The Florida Fish and Wildlife Conservation Commission (FWC) recently published a statement urging homeowners to kill iguanas on their property “whenever possible.” This statement is part of a broader extermination program that is calling for the mass killing of iguanas in unthinkably cruel ways.
In 2018, the FWC gave $63,000 of taxpayer money to the University of Florida so it could develop new, innovative ways of terrorizing and tormenting iguanas. University “researchers” stalked the animals at night and killed hundreds of them by slamming them into hard surfaces, such as trucks and boats, or smashing in their skulls. Shockingly, The FWC has the nerve to describe all of this as “humane.” This harmful order is a far cry from “conservation” and the FWC must be held accountable. Please join us in urging the FWC to stop inciting and financially supporting animal cruelty!
Iguanas are not native to Florida and became established in the state through the cruel exotic animal trade, with many companion iguanas subsequently abandoned and released in the wild. However, the damage they cause is minimal and limited to trivial things like eating garden plants and defecating on sidewalks. Even this can be easily prevented with humane deterrents such as spraying garlic or pepper spray in affected areas and growing plant species, like milkweed, which they find off-putting. Hanging up compact disks can also repel them since iguanas get irritated by the light which reflects off the disks.
Unlike the presence of iguanas, the vigilante killing encouraged by the FWC has proven to be a public safety risk. A few days after the FWC released its statement, a man shooting at iguanas with a pellet gun hit a maintenance worker, who, according to witnesses, sustained injuries to his leg.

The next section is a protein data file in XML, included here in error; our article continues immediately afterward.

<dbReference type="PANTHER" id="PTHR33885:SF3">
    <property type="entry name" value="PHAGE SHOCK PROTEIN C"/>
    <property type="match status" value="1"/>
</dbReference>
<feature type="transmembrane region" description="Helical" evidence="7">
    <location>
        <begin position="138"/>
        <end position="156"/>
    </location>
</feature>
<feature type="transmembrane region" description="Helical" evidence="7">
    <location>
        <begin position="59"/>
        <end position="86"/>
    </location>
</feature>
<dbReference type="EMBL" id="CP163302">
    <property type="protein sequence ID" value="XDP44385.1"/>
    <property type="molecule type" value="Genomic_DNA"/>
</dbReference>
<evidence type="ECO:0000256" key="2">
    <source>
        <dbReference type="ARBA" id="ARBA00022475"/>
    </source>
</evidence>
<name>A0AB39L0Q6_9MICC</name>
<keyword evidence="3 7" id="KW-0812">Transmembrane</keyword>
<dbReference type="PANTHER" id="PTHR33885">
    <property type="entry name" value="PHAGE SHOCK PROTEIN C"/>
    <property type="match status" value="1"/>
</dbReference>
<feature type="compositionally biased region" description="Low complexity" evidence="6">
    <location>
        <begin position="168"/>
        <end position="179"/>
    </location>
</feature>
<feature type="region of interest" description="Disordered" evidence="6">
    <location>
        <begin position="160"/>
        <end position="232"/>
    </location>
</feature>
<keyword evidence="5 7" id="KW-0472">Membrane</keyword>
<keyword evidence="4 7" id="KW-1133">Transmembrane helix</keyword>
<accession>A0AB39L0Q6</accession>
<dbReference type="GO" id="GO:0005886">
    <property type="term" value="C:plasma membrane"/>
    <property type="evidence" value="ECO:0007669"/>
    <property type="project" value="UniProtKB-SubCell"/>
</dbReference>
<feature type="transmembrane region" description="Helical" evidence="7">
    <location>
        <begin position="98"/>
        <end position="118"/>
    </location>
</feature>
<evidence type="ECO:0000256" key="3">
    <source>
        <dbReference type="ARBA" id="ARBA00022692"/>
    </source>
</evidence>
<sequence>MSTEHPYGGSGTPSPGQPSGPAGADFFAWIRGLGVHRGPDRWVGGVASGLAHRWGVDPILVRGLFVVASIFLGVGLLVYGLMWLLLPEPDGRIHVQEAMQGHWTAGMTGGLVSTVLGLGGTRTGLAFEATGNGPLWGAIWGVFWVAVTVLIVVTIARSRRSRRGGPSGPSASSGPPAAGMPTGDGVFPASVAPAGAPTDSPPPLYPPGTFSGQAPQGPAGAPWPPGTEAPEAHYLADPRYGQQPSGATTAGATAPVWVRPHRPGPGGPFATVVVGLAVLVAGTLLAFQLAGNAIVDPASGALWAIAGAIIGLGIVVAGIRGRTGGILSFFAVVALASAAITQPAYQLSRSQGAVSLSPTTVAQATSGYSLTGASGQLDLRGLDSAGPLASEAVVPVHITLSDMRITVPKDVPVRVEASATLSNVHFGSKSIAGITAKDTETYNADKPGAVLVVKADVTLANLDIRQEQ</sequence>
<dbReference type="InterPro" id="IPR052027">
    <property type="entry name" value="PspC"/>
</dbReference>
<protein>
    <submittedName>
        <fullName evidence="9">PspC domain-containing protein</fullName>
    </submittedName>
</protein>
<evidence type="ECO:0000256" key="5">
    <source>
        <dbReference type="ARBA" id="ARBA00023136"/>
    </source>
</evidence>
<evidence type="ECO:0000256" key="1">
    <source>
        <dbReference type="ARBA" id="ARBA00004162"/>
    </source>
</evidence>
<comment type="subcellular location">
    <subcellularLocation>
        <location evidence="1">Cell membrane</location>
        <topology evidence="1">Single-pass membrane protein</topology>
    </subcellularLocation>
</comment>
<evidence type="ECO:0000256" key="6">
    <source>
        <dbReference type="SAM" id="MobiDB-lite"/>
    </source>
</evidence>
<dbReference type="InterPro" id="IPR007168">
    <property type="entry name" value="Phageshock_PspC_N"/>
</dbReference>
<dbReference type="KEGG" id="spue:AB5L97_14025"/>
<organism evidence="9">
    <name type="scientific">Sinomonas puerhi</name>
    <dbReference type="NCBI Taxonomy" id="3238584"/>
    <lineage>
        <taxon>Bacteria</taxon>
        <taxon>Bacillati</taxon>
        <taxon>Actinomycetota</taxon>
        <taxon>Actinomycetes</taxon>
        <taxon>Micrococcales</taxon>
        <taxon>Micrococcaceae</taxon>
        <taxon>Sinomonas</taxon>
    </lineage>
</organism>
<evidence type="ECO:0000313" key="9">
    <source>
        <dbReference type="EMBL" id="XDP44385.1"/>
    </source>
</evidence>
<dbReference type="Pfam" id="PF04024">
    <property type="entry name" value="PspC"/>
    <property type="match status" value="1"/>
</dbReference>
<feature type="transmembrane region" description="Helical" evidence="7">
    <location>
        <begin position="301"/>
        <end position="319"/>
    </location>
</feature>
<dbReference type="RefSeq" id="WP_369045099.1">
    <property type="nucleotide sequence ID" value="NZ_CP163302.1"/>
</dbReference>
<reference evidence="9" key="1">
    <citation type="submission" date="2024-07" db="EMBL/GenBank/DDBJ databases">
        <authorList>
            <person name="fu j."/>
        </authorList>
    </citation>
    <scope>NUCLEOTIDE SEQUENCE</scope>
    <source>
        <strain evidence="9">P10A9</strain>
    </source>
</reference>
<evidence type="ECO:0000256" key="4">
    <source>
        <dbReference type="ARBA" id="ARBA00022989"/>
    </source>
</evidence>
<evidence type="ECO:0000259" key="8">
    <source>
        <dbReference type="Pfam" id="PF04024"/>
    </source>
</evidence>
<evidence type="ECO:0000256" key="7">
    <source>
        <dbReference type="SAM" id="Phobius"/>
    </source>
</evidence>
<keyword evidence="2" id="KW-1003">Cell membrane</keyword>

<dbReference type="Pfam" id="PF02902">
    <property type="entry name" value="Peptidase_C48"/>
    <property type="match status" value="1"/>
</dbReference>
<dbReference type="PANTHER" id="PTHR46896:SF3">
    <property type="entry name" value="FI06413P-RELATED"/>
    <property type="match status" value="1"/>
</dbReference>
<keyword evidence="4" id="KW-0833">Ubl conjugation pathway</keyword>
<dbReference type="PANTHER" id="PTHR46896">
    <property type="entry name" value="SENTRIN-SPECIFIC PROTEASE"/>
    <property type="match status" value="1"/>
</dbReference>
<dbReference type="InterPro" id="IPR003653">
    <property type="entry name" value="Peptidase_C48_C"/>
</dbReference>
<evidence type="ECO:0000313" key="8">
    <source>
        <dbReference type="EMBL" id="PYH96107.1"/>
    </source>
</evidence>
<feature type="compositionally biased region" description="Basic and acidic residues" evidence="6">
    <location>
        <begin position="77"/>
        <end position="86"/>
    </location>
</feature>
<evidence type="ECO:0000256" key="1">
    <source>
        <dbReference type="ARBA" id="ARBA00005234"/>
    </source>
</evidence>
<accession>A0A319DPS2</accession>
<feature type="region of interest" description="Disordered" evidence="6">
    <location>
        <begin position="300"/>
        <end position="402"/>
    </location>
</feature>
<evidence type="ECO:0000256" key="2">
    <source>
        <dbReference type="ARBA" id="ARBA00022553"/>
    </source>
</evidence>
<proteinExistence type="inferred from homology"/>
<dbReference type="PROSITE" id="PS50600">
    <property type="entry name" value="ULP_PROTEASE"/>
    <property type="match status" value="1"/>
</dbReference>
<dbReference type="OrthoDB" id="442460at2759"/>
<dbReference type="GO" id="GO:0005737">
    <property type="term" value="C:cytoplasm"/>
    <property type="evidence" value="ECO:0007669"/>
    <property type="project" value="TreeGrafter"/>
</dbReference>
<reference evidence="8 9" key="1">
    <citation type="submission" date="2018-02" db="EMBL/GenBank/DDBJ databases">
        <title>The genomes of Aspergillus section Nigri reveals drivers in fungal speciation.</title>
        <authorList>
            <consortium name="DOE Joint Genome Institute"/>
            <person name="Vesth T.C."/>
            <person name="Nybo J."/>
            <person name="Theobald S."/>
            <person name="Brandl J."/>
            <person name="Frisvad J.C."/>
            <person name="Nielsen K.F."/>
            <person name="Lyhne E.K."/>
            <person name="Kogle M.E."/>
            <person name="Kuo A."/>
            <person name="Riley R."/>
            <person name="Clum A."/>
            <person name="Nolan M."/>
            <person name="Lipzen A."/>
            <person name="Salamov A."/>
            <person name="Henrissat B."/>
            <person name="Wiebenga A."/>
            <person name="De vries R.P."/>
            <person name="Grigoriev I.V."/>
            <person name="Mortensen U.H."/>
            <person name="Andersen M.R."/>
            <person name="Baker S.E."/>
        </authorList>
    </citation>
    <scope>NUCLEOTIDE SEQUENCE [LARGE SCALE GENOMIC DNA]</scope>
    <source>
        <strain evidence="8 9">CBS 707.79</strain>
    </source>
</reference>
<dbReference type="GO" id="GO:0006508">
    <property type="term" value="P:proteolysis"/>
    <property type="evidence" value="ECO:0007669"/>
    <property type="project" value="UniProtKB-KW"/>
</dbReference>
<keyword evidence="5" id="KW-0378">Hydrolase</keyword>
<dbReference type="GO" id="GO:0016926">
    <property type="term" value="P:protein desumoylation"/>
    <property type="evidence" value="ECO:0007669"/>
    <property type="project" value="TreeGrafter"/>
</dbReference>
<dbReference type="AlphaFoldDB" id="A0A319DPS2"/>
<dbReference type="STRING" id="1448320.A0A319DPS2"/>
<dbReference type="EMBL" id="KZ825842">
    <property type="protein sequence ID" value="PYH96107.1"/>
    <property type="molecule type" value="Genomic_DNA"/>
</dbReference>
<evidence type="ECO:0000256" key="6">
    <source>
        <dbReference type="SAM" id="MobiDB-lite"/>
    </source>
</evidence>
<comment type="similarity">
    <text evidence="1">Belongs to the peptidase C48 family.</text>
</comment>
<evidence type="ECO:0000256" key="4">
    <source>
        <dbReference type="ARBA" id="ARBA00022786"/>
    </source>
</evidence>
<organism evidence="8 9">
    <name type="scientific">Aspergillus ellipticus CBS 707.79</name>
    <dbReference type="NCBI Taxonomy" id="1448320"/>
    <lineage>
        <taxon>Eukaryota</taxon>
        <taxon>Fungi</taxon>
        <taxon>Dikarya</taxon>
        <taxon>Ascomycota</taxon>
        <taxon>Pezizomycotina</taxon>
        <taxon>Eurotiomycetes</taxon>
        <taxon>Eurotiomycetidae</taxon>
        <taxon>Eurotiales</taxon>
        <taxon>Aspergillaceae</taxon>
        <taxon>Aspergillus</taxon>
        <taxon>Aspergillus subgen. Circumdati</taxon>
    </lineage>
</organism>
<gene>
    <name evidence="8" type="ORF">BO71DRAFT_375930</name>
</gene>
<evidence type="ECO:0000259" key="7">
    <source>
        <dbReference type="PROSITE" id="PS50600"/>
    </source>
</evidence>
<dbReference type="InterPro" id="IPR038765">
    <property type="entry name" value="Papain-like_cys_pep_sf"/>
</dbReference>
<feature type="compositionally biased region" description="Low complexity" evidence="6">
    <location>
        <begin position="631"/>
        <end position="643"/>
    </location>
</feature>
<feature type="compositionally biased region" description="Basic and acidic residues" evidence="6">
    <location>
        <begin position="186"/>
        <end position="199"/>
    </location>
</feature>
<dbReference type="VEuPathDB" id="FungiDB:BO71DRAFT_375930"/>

The FWC’s extermination programs are unnecessary, cruel, dangerous and a waste of resources which should be going toward the conservation of Florida’s endangered species. The FWC should immediately retract its reckless statement and promote only humane alternatives to deter iguanas.
What You Can Do
1) Please call Eric Sutton, the FWC’s executive director, at 850-487-3796. Calling is one of the most effective actions you can take for animals. Here’s an example of what you can say:
“My name is ______ and I’m calling to express my disappointment regarding a statement the Fish and Wildlife Conservation Commission recently issued to encourage people to kill iguanas on their property. There are many humane alternatives that can be used to prevent the negligible damage iguanas cause, such as administering garlic spray or planting milkweed. In the name of true conservation, the Commission has the duty to promote these alternatives instead of inciting animal cruelty and wasting taxpayer money on iguana slaughter programs.”
2) After you call, please fill out the form on the right hand side of this page. Doing so will send our letter to FWC Chairman Robert A. Spottswood and the following key executives: Robert A. Spottswood, Chair; Eric Sutton, Executive Director; Thomas Eason, Assistant Executive Director; Jennifer Fitzwater, Chief of Staff; David Rathke, Chief Operating Officer; and Charlotte Jerrett, Chief Financial Officer.
Featured image: an iguana seen in Fort Lauderdale, Florida. Image credit pontla, CC BY-SA 3.0.
Banning the exotic pet trade, which brought iguanas to Florida in the first place, would also be a humane and much more effective means of combating the spread of invasive species.